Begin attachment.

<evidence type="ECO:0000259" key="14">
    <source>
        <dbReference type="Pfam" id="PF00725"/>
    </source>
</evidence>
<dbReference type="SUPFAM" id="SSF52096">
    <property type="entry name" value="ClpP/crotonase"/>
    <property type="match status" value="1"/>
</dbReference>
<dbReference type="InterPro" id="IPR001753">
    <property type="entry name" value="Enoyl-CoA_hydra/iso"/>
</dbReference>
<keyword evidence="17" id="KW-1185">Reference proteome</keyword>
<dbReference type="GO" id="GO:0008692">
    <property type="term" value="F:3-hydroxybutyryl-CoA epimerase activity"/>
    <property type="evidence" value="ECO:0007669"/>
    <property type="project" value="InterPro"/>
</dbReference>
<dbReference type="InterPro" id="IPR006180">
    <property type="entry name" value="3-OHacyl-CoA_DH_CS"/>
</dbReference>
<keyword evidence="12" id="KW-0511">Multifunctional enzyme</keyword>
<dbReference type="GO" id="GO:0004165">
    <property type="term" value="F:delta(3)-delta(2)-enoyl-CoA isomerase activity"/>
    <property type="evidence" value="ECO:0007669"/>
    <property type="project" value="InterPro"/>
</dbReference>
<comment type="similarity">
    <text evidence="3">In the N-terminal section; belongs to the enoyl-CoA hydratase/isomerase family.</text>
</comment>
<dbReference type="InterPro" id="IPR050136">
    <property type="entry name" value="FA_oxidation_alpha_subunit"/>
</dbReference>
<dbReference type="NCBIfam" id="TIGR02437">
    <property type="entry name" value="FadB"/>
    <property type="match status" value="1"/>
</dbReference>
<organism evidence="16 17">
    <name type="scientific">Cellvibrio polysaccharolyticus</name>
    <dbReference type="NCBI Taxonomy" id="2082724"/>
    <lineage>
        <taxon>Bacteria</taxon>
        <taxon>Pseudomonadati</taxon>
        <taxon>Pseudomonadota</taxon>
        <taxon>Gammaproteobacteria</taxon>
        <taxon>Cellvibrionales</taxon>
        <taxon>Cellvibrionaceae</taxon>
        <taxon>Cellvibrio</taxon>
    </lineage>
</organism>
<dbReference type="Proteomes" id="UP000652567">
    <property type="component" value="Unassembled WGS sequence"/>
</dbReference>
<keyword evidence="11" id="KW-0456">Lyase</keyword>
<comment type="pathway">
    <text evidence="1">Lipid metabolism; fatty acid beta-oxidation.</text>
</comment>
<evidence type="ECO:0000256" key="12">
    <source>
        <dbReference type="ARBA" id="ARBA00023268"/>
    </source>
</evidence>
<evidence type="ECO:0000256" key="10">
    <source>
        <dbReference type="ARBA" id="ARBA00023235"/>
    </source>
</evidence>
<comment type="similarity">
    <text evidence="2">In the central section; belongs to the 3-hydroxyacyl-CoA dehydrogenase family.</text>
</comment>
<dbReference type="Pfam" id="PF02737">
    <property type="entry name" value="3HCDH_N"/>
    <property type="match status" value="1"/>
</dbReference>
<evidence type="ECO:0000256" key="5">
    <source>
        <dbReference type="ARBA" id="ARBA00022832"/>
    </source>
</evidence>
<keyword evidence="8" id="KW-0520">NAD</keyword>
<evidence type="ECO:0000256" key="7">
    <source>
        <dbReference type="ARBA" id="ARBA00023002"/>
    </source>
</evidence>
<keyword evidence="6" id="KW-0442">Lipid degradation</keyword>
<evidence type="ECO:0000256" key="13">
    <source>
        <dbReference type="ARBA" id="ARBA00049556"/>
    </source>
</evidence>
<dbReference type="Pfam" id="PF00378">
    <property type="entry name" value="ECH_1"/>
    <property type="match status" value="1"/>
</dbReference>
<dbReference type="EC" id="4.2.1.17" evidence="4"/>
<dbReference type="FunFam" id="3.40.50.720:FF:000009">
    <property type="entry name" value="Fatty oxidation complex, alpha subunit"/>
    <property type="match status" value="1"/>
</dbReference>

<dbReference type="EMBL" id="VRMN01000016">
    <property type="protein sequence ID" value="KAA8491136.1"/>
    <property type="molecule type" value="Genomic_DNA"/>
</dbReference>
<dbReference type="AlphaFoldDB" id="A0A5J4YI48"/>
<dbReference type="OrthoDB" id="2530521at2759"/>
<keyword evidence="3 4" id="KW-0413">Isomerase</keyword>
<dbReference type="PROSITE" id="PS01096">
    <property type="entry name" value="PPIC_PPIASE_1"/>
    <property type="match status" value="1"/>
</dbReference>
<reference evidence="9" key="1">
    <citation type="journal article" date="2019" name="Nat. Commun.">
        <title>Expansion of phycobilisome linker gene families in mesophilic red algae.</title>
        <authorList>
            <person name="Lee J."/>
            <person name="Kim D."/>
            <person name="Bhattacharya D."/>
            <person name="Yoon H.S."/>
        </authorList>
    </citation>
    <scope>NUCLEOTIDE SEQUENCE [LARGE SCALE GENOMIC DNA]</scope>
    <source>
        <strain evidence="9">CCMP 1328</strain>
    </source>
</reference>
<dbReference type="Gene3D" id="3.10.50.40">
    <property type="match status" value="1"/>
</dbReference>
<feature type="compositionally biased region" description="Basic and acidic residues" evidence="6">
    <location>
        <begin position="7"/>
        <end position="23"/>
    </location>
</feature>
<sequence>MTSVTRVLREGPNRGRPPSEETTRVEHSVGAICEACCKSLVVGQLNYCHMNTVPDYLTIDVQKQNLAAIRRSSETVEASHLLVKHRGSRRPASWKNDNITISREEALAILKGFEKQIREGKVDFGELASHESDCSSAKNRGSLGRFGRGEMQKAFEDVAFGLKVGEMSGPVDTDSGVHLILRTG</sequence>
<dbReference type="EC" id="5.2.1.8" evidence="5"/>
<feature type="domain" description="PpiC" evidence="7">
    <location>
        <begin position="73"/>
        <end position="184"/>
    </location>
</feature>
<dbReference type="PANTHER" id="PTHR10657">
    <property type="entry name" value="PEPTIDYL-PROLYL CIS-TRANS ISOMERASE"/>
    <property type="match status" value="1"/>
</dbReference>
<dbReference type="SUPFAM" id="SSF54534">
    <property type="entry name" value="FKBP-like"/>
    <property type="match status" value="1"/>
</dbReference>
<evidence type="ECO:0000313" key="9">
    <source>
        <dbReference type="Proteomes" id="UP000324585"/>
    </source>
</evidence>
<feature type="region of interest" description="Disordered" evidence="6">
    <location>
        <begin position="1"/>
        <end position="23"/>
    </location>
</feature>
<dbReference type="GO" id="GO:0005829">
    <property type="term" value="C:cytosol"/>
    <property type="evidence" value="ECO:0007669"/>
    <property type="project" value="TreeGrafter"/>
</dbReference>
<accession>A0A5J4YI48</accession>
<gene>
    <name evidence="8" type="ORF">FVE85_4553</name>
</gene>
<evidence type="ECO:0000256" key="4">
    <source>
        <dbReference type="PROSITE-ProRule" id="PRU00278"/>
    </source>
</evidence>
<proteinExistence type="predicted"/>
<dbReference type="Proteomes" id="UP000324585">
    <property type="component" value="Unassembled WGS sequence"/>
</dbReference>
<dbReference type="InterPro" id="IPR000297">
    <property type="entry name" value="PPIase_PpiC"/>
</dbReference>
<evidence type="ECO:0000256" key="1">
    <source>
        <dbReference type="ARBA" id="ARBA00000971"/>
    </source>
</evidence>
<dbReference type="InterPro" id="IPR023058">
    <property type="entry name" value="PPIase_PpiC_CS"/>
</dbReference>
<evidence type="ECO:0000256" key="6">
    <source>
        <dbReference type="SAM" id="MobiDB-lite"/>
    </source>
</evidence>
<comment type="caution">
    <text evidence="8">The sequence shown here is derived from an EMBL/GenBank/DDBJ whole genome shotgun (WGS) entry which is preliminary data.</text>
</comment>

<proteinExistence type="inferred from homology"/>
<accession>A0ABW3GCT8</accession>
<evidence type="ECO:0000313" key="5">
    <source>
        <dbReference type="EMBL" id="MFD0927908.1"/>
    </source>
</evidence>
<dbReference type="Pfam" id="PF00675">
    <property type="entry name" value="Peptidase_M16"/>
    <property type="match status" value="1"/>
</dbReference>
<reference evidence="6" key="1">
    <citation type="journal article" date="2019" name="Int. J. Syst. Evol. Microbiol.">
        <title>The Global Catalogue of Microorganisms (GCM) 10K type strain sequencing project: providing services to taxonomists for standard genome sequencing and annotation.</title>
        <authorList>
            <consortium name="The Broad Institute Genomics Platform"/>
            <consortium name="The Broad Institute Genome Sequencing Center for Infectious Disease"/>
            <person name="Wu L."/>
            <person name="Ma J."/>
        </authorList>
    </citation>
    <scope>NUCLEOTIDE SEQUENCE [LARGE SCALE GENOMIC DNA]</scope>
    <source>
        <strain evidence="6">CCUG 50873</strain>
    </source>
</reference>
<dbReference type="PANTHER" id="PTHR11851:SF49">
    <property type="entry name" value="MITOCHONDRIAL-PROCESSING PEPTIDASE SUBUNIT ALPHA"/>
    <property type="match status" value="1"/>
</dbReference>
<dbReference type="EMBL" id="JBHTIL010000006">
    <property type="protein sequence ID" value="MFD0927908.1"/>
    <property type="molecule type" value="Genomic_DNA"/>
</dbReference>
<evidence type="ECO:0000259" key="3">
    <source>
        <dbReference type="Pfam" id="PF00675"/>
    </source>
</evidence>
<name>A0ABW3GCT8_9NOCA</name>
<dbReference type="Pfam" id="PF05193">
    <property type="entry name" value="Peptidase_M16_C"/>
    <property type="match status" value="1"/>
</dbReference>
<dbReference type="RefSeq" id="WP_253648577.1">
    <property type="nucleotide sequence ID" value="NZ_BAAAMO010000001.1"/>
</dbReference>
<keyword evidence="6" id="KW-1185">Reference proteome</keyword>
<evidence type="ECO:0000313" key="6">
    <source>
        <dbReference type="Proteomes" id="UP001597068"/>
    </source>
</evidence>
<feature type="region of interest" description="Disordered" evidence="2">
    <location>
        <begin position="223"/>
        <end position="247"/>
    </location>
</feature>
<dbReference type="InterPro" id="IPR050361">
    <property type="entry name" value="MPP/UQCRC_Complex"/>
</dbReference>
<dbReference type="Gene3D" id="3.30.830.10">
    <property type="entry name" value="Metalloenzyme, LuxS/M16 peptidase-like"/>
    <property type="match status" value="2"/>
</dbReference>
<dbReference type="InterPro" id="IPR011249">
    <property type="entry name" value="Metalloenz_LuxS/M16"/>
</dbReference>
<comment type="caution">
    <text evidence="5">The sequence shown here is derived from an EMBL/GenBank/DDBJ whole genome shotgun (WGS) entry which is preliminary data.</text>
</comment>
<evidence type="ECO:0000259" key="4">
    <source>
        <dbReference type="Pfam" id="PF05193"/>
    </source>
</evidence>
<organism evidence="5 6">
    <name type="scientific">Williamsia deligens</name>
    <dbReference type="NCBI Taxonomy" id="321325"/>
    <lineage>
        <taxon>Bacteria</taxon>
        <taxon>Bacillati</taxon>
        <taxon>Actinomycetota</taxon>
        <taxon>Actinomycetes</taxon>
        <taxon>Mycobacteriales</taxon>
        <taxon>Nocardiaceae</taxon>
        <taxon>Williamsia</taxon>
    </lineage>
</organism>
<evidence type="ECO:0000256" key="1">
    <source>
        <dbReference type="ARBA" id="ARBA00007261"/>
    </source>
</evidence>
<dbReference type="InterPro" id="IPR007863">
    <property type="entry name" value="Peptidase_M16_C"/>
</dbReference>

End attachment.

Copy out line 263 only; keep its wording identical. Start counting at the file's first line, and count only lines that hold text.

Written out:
    <property type="entry name" value="Metalloenzyme, LuxS/M16 peptidase-like"/>